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Known for his eccentric nature, French pop songwriter Michel Polnareff created a buzz for himself in the early to mid-'60s when his debut single, "La Poupée Qui Fait Non," rocketed to the top of the French charts, but it was his early-'70s release, Polnareff's, that cemented him a place as a legend in French pop. Polnareff was raised in Paris somewhat as a child of the arts, his mother, Simone Lane, was a dancer and his father, Leib Polnareff, a musician who played sideman under the name Léo Poll for many artists, including Edith Piaf. The two immersed young Polnareff in music, shaping his ambitions, so it is no surprise that he learned piano by the age of five and was writing music at 11.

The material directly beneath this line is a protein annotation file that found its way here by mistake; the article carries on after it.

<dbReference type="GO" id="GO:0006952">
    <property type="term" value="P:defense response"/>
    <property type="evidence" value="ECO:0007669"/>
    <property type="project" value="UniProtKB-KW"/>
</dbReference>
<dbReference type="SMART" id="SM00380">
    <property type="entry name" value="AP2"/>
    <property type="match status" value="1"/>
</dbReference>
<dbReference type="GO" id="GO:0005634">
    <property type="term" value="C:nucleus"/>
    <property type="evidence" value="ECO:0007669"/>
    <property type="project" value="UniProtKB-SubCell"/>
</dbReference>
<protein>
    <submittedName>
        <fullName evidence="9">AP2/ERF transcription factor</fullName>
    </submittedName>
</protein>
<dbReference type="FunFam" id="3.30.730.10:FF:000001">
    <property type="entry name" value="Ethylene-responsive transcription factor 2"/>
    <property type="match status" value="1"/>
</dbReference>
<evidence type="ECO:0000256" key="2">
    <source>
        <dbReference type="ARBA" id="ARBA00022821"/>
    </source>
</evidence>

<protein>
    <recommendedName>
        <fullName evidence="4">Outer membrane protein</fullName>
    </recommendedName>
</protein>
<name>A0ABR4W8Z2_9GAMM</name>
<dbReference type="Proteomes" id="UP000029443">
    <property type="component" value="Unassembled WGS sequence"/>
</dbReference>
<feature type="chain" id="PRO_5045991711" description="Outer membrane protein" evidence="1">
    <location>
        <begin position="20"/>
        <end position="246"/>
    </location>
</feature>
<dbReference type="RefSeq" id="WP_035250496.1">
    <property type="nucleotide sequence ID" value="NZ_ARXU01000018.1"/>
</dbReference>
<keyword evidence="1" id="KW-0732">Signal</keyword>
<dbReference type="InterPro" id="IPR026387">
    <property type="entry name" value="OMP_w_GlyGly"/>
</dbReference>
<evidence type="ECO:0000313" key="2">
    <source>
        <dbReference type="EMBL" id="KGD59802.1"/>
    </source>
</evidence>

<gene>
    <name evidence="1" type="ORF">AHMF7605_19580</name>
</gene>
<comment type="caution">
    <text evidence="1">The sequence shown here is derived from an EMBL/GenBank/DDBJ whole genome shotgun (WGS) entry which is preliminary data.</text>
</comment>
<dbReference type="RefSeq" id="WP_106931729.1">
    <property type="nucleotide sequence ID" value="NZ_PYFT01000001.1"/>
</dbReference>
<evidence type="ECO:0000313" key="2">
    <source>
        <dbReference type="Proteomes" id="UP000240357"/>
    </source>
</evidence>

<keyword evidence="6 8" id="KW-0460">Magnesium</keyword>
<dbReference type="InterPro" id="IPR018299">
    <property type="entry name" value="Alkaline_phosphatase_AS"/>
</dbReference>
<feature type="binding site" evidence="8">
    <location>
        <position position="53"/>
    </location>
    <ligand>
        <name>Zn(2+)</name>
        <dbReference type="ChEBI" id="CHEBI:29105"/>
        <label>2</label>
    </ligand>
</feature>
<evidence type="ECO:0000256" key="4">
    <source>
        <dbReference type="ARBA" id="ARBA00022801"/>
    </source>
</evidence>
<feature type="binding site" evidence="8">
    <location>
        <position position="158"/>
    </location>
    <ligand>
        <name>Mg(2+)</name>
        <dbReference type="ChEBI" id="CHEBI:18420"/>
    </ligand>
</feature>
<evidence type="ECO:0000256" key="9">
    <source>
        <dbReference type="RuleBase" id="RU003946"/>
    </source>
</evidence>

After a short stint in the French Army and a few menial jobs, Polnareff embraced his passions and busked the ci...

Michel Polnareff en 1971.
Photos © Tony Frank
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